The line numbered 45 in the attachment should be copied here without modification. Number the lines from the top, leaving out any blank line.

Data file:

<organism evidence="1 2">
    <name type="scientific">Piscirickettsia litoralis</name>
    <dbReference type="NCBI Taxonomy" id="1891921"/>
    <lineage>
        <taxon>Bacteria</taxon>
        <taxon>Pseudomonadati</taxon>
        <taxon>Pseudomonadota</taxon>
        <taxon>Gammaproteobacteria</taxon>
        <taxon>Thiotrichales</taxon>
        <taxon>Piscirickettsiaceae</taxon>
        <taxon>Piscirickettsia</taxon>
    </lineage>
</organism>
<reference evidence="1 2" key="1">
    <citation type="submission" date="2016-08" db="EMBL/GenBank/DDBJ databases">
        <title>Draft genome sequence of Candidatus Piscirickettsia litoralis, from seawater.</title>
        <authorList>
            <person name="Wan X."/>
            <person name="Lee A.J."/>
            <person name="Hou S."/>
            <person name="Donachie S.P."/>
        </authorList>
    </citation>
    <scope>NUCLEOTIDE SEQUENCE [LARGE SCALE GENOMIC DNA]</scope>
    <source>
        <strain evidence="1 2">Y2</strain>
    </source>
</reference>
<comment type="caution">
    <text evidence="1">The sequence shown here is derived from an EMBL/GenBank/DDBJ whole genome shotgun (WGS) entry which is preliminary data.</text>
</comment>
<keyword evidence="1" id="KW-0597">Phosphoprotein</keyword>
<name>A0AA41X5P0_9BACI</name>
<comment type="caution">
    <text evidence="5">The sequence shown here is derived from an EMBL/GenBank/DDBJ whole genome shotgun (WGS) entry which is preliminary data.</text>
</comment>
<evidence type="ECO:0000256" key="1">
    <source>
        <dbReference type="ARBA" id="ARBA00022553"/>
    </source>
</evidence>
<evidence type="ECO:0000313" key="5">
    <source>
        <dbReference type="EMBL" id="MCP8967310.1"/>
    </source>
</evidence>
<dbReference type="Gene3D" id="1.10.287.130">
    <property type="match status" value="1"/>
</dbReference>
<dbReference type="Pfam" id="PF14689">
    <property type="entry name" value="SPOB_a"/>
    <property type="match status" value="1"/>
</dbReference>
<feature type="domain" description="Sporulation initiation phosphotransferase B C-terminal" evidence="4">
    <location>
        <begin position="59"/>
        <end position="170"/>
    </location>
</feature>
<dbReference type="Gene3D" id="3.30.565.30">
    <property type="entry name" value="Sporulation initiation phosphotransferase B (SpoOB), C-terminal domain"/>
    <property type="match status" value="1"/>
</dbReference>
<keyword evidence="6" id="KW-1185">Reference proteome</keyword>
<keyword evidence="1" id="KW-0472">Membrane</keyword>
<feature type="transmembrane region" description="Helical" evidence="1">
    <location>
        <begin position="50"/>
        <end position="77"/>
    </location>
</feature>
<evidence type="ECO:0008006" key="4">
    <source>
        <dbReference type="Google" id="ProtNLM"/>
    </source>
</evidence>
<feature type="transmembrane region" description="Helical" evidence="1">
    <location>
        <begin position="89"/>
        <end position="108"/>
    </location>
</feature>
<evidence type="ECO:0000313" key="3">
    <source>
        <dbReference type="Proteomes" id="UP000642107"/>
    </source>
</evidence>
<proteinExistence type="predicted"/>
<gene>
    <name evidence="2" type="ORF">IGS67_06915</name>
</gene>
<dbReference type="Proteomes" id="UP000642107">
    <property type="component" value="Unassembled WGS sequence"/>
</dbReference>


    </source>